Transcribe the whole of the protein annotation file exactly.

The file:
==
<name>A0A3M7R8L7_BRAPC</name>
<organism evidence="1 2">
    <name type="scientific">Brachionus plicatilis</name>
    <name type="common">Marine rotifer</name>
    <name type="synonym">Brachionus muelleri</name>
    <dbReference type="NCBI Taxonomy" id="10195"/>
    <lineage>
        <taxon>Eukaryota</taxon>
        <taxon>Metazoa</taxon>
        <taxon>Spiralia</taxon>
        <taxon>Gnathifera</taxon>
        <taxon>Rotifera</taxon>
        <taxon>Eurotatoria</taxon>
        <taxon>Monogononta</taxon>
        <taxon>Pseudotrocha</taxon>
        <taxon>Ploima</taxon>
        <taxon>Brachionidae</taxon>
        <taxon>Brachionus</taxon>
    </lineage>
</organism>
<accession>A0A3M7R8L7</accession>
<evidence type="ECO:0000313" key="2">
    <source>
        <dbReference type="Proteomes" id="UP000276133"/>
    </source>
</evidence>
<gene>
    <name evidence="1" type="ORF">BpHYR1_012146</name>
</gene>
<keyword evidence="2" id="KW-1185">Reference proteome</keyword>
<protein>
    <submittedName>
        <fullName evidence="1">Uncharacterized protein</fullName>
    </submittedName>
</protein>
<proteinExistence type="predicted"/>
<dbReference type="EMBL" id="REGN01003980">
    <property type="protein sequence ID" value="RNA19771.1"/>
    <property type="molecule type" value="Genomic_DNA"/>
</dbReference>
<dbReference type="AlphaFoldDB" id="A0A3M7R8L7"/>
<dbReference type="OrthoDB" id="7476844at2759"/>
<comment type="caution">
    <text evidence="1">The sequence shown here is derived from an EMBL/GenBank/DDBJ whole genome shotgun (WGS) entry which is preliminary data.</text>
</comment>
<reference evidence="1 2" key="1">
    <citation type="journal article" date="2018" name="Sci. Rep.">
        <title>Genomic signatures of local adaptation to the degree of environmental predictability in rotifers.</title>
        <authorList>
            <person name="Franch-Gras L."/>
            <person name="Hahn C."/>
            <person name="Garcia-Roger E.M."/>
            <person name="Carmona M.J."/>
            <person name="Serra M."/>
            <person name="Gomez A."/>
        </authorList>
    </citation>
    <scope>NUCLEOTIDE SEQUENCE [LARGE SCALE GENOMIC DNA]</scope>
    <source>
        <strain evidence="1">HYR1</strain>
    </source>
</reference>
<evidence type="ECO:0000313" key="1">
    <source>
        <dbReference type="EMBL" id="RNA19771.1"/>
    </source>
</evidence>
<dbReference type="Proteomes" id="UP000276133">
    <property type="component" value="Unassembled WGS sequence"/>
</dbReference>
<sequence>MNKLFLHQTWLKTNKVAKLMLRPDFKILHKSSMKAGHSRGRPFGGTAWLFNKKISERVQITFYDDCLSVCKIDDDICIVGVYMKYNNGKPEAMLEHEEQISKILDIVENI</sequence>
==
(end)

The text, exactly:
<name>A0A3M7R8L7_BRAPC</name>
<organism evidence="1 2">
    <name type="scientific">Brachionus plicatilis</name>
    <name type="common">Marine rotifer</name>
    <name type="synonym">Brachionus muelleri</name>
    <dbReference type="NCBI Taxonomy" id="10195"/>
    <lineage>
        <taxon>Eukaryota</taxon>
        <taxon>Metazoa</taxon>
        <taxon>Spiralia</taxon>
        <taxon>Gnathifera</taxon>
        <taxon>Rotifera</taxon>
        <taxon>Eurotatoria</taxon>
        <taxon>Monogononta</taxon>
        <taxon>Pseudotrocha</taxon>
        <taxon>Ploima</taxon>
        <taxon>Brachionidae</taxon>
        <taxon>Brachionus</taxon>
    </lineage>
</organism>
<accession>A0A3M7R8L7</accession>
<evidence type="ECO:0000313" key="2">
    <source>
        <dbReference type="Proteomes" id="UP000276133"/>
    </source>
</evidence>
<gene>
    <name evidence="1" type="ORF">BpHYR1_012146</name>
</gene>
<keyword evidence="2" id="KW-1185">Reference proteome</keyword>
<protein>
    <submittedName>
        <fullName evidence="1">Uncharacterized protein</fullName>
    </submittedName>
</protein>
<proteinExistence type="predicted"/>
<dbReference type="EMBL" id="REGN01003980">
    <property type="protein sequence ID" value="RNA19771.1"/>
    <property type="molecule type" value="Genomic_DNA"/>
</dbReference>
<dbReference type="AlphaFoldDB" id="A0A3M7R8L7"/>
<dbReference type="OrthoDB" id="7476844at2759"/>
<comment type="caution">
    <text evidence="1">The sequence shown here is derived from an EMBL/GenBank/DDBJ whole genome shotgun (WGS) entry which is preliminary data.</text>
</comment>
<reference evidence="1 2" key="1">
    <citation type="journal article" date="2018" name="Sci. Rep.">
        <title>Genomic signatures of local adaptation to the degree of environmental predictability in rotifers.</title>
        <authorList>
            <person name="Franch-Gras L."/>
            <person name="Hahn C."/>
            <person name="Garcia-Roger E.M."/>
            <person name="Carmona M.J."/>
            <person name="Serra M."/>
            <person name="Gomez A."/>
        </authorList>
    </citation>
    <scope>NUCLEOTIDE SEQUENCE [LARGE SCALE GENOMIC DNA]</scope>
    <source>
        <strain evidence="1">HYR1</strain>
    </source>
</reference>
<evidence type="ECO:0000313" key="1">
    <source>
        <dbReference type="EMBL" id="RNA19771.1"/>
    </source>
</evidence>
<dbReference type="Proteomes" id="UP000276133">
    <property type="component" value="Unassembled WGS sequence"/>
</dbReference>
<sequence>MNKLFLHQTWLKTNKVAKLMLRPDFKILHKSSMKAGHSRGRPFGGTAWLFNKKISERVQITFYDDCLSVCKIDDDICIVGVYMKYNNGKPEAMLEHEEQISKILDIVENI</sequence>